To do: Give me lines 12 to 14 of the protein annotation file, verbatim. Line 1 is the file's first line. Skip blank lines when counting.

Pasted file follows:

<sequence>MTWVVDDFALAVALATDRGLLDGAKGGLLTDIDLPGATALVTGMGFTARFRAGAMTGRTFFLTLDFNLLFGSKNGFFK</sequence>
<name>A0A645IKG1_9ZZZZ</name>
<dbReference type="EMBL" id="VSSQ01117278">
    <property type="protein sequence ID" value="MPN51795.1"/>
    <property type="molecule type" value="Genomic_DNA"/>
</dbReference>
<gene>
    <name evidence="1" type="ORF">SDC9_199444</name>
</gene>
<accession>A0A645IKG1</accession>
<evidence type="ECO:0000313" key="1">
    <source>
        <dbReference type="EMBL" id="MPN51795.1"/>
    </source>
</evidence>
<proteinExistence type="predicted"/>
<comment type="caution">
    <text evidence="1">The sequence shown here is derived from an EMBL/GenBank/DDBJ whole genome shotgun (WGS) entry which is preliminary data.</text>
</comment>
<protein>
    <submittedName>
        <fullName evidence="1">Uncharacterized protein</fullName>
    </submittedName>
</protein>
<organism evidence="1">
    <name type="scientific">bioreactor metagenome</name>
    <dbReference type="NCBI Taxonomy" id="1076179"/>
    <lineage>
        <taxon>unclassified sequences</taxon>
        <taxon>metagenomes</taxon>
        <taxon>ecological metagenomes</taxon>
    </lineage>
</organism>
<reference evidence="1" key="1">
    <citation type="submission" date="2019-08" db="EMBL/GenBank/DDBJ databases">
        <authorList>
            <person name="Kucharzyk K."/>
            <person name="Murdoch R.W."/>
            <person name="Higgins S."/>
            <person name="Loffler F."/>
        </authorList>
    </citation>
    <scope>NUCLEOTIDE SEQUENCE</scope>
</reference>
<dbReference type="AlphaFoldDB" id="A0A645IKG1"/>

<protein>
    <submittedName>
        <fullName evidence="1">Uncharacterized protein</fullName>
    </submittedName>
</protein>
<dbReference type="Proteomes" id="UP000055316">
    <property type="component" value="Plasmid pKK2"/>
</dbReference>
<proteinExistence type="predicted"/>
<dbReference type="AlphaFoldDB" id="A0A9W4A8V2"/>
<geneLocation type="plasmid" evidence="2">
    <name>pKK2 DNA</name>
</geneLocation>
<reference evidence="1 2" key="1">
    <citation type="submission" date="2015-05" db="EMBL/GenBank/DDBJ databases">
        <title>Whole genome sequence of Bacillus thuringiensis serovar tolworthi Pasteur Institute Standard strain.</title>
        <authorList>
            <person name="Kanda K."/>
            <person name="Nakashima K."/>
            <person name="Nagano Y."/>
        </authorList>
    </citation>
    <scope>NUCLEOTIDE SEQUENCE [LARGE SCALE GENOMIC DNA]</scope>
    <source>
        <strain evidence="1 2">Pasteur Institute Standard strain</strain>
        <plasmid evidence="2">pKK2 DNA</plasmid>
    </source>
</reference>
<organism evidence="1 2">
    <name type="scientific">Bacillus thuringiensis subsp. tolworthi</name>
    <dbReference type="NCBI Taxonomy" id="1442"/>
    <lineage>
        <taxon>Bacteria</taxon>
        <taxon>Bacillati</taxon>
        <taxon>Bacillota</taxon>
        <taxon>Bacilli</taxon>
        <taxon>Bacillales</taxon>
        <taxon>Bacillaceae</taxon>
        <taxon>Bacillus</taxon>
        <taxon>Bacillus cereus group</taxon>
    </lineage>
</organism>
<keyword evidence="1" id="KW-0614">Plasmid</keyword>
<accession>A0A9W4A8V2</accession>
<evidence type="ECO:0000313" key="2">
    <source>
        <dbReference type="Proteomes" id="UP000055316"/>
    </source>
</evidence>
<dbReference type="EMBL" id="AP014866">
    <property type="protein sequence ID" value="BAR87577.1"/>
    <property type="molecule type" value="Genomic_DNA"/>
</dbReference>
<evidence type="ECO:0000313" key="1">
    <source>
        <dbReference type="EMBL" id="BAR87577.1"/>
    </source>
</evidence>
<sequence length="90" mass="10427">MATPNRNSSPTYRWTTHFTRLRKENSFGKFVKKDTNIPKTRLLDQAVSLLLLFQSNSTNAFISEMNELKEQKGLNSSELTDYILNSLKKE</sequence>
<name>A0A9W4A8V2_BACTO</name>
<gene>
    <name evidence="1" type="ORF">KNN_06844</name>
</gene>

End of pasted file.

    <source>
        <dbReference type="EMBL" id="MPN51795.1"/>
    </source>